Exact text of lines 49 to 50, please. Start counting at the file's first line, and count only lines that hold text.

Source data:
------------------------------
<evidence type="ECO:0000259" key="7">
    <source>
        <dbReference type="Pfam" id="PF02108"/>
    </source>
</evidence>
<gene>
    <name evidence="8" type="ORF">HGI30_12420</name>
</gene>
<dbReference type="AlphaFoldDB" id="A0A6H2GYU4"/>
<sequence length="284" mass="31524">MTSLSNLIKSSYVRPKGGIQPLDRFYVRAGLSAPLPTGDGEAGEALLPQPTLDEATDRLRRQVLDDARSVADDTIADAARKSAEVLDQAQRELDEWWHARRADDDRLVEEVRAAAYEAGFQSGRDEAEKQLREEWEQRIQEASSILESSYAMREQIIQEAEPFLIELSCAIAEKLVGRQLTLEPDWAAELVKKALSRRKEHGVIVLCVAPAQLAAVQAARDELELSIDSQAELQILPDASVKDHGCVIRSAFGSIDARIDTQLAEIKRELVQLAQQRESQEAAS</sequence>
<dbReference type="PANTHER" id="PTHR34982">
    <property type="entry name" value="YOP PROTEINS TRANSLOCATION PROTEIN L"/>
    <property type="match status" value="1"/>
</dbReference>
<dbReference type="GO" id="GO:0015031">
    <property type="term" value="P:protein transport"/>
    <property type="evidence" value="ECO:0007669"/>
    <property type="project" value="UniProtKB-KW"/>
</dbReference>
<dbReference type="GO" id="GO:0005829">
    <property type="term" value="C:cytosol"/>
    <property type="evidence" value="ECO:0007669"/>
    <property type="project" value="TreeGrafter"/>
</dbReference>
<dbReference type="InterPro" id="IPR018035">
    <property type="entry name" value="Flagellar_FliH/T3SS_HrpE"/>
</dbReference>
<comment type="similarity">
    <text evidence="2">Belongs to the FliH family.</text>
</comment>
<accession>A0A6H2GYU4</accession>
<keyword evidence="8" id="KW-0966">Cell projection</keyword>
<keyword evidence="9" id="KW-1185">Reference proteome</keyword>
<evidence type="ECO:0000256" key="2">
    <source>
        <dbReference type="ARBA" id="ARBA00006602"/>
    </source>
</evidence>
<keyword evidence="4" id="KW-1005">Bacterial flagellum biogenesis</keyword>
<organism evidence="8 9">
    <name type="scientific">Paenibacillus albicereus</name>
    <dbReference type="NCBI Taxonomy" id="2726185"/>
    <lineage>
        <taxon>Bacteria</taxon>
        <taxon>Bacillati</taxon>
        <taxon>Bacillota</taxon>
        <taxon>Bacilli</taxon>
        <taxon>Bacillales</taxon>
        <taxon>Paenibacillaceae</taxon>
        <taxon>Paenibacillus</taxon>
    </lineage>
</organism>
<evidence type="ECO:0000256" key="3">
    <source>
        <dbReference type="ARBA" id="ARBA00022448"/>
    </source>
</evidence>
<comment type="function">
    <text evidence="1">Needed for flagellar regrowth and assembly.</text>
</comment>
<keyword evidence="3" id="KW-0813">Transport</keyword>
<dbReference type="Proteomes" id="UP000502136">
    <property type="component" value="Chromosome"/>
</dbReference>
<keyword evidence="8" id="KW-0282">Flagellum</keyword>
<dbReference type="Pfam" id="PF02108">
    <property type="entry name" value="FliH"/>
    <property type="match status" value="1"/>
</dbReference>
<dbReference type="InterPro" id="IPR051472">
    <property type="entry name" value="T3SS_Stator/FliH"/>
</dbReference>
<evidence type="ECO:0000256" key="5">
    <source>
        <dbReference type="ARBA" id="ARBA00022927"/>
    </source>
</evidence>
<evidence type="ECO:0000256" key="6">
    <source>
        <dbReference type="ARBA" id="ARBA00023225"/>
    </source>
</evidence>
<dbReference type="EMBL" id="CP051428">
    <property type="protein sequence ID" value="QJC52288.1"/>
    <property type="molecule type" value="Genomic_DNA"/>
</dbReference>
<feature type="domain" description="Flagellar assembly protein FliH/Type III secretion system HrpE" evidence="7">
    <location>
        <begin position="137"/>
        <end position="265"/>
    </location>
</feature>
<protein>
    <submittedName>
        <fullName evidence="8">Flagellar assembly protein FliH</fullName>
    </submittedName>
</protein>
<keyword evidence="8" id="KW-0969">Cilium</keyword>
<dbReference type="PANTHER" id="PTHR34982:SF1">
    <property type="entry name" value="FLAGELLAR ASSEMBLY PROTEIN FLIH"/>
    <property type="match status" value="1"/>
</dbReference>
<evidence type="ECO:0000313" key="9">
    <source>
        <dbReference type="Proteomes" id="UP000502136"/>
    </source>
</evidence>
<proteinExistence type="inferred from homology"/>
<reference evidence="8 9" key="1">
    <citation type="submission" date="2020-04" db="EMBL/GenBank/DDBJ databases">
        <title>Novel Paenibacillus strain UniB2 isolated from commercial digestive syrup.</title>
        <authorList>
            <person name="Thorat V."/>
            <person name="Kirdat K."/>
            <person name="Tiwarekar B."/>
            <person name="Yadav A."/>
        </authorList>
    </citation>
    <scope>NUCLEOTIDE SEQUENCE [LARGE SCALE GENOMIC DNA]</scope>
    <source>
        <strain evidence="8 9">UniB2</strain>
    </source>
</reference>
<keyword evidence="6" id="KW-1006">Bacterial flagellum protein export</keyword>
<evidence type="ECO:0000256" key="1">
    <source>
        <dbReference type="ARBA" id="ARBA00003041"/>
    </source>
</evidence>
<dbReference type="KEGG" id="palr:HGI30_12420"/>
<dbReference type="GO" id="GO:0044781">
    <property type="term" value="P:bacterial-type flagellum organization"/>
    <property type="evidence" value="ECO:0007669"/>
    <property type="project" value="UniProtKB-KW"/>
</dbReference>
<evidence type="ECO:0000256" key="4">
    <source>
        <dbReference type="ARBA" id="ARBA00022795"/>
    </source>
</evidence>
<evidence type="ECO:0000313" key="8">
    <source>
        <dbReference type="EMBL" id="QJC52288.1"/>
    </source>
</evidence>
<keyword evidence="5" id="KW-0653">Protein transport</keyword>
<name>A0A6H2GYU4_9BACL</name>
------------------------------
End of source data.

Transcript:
        <taxon>Paenibacillaceae</taxon>
        <taxon>Paenibacillus</taxon>